Vermont would offer universal, full-day pre-kindergarten to 4-year-olds in every public school district in the state if a Senate child care reform bill introduced this week makes it across the finish line.
Without much fanfare, lawmakers on Wednesday unveiled S.56, a long-awaited legislative blueprint for an early childhood education overhaul. The legislation also would extend child care subsidies to those making up to 450% of the federal poverty level and increase reimbursement rates for providers to allow them to pay workers better. Reforms would be phased in over two years.
Since the passage of Act 166 in 2014, Vermont has given every 3- and 4-year-old’s family a voucher to pay for 10 hours a week of pre-kindergarten at the public or private provider of their choice. The newly introduced legislation would eliminate those universal vouchers and instead require every school district to offer free, full-day pre-kindergarten to every 4-year-old child living within its borders. School would not be compulsory for pre-kindergartners, and income-eligible families of 3- and 4-year-olds could still use state child care subsidies to go to a private provider instead.
Sen. Ruth Hardy, D-Addison, one of the bill’s lead sponsors, said she wanted to go the public school route for pre-kindergarten because it “ticked all of the boxes.” Eliminating vouchers and delivering a full-day service through schools was cheaper than beefing up subsidies to private providers to achieve an equivalent outcome, she said. It also would guarantee universal access and offer better pay for workers, she said.
Public education officials and unions in Vermont have long supported expanding pre-kindergarten to full-day care. Jay Nichols, the executive director of the Vermont Principals’ Association, said his organization remained fully onboard. A full-day program for four-year-olds would be particularly helpful for children with disabilities and those who need other special services, Nichols said.
“The earlier we can get our eyes on those kids and provide them support, the better,” he said.
But the inclusion of full-day pre-kindergarten in public schools is expected to be a major bone of contention for child care advocates, because pre-kindergarten vouchers have become a critical subsidy for private child care centers.
Aly Richards, CEO of Let’s Grow Kids, the leading child care advocacy group in the state, said in a written statement Wednesday that it was not “clear” to Let’s Grow Kids how the proposal would preserve a delivery system that combines public and private providers and “maintain critical support for families.”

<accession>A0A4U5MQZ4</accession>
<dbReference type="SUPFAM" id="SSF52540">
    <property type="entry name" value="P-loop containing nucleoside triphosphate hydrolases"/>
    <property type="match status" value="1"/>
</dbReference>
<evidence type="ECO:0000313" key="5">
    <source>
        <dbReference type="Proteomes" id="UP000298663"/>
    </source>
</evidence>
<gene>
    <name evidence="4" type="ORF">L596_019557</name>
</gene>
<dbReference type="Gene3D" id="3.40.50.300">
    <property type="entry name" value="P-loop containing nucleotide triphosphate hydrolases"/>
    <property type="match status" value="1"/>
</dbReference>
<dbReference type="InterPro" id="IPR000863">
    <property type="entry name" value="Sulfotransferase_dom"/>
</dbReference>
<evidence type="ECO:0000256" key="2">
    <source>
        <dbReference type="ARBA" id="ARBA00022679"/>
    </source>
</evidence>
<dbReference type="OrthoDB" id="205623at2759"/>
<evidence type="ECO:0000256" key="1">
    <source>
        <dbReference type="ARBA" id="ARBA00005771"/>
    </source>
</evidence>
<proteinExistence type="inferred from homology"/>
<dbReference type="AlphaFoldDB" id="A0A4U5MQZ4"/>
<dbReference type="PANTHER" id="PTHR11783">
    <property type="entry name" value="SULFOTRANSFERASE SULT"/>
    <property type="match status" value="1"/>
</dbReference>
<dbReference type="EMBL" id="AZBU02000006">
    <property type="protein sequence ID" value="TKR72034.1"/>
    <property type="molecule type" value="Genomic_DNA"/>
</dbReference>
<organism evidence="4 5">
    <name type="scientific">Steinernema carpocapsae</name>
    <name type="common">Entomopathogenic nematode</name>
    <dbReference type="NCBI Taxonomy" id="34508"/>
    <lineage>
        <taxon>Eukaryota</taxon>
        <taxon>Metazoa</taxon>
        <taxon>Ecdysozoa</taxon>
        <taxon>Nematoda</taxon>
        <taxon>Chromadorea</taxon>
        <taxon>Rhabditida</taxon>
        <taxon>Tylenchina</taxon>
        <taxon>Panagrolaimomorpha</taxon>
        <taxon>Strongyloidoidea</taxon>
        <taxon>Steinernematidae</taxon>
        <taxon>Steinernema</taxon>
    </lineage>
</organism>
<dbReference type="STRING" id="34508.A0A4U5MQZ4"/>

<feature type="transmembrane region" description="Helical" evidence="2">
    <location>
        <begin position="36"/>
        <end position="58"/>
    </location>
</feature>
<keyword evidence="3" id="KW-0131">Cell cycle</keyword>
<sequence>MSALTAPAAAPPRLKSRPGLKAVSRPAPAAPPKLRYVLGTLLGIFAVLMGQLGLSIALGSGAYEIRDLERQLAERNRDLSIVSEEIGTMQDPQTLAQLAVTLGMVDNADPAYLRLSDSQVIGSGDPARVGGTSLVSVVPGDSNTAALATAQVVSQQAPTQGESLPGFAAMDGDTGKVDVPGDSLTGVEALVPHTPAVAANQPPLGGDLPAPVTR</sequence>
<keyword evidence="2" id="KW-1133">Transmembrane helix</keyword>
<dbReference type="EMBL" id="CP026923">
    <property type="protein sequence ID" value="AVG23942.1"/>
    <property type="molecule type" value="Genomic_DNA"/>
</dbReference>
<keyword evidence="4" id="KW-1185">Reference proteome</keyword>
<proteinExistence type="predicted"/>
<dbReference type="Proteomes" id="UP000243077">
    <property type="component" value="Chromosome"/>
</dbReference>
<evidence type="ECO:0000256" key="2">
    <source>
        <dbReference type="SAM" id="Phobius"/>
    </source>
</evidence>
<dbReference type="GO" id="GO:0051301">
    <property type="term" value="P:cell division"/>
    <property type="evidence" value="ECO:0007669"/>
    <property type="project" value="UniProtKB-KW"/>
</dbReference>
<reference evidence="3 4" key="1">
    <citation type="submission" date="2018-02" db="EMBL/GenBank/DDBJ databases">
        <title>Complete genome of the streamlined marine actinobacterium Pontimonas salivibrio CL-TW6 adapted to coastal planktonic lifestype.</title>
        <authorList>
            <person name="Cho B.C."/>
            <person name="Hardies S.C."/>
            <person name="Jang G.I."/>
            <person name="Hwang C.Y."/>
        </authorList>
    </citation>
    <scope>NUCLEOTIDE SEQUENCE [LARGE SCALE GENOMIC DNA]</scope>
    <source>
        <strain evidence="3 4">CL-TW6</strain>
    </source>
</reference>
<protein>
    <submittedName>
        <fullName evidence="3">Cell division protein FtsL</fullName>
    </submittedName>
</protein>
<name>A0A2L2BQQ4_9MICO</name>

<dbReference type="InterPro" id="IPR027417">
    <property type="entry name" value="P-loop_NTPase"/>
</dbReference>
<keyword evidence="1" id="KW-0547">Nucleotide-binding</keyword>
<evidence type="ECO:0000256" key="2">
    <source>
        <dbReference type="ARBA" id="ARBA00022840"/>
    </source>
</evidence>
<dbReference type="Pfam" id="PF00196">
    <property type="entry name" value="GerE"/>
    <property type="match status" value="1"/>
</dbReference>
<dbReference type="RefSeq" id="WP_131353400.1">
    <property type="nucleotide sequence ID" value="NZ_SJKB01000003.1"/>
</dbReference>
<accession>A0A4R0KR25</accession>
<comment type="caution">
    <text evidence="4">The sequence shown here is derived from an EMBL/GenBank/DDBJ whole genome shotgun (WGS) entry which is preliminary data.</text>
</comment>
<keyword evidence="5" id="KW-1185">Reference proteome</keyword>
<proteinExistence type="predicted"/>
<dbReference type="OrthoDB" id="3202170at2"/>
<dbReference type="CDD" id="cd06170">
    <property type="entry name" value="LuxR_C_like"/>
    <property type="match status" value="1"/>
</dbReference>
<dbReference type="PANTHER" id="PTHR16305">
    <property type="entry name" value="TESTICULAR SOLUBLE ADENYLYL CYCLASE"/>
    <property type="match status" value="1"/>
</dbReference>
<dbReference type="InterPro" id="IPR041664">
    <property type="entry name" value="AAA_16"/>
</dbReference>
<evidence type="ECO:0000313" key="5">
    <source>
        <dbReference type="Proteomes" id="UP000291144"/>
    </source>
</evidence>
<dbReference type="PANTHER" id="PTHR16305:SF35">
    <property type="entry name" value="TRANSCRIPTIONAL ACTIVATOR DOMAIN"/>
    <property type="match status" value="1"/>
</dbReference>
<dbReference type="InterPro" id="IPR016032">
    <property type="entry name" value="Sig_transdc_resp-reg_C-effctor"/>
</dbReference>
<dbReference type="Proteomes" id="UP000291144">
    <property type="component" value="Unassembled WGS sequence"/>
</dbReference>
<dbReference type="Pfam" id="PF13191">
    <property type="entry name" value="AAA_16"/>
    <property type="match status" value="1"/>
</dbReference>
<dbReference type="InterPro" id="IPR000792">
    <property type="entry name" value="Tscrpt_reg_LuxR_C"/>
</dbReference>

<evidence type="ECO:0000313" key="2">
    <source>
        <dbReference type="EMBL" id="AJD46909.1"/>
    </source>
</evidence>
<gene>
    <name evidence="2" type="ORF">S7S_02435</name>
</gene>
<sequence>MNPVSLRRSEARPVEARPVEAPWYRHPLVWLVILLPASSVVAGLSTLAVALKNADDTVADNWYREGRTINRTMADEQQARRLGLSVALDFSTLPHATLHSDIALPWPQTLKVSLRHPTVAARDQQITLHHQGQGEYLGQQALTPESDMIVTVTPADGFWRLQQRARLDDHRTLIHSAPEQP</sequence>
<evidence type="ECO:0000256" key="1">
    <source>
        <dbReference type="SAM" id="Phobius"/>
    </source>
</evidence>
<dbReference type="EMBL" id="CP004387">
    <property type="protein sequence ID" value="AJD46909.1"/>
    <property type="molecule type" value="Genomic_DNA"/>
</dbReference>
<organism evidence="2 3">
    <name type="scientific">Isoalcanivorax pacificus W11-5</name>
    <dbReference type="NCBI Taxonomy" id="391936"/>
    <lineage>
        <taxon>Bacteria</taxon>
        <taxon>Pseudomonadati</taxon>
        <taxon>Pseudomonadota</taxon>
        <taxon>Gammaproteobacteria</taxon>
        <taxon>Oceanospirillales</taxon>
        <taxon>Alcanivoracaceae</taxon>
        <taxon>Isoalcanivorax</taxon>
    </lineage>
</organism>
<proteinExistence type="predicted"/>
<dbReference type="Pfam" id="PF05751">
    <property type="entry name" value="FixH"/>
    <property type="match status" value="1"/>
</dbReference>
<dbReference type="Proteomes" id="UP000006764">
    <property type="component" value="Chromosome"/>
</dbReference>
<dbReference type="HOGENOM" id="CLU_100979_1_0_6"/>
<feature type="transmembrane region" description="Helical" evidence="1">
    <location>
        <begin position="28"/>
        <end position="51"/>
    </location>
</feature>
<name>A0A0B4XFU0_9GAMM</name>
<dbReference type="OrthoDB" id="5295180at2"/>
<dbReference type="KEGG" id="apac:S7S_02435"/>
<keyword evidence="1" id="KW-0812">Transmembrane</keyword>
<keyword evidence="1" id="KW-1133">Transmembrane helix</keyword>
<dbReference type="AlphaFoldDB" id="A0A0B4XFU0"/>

“We look forward to learning more, working with lawmakers and will continue to advocate for a full solution that ensures best practices and the best interest of kids 0-5,” she added.
Hardy acknowledged it’s a valid concern. But she argued that lawmakers have no intention of putting private child care centers out of business and instead want to give them the financial support to offer more of the care that’s needed.
As public schools and private providers compete for pre-kindergartners, she said, families struggle to find spots for their infants and toddlers, who are more expensive to care for. And full-day pre-kindergarten wouldn’t go into effect until child care centers were set to receive substantially higher reimbursement rates from the state, she added.
“I don't think it would actually do what I think Let's Grow Kids is concerned about,” Hardy said. “I think it would actually provide more resources to the child care centers so that they can focus on the age groups where we are really hurting for slots.”
Efforts to shore up the state’s ailing early childhood education system have been years in the making. Sen. Ginny Lyons, D-Chittenden Southeast, another of the bill’s lead sponsors, said she was glad that lawmakers were finally prepared to make significant investments in the sector.
“We're actually talking about investing in child care in a way that we haven't in the past,” she said. “So I'm very excited about that.”
But how much, precisely, the bill would invest is still to be determined. Full-day pre-kindergarten would increase education spending by about $11 million to $20 million, according to a preliminary analysis produced by the Legislative Joint Fiscal Office. An estimate of how much it would cost to increase child care subsidies as contemplated by S.56 has not yet been produced.
And until those numbers are crunched, the legislation is expected to remain silent on another key detail: how much families who receive subsidies would pay toward tuition. S.56 would eliminate all copays for families that make up to 185% of the federal poverty level ($55,500 for a family of four), but does not say how much families making more than that would have to contribute.
Advocates have pushed to cap the cost at 10% of a household’s income for those eligible for subsidies. Both Hardy and Lyons said something within that range remains a goal but cautioned that more modeling would have to come in before any specific commitments were written into legislation.
“A lot of the direction will depend on how much it costs and what happens with other bills that are interacting with it,” Hardy said.
Another item that remains to be determined? How much providers would be expected to increase wages in order to receive higher reimbursements from the state. S.56 would charge Building Bright Futures, a public-private partnership tasked with improving child well-being, with coming up with pay scales over the next year. Those would be adopted into law as part of the rule-making process.
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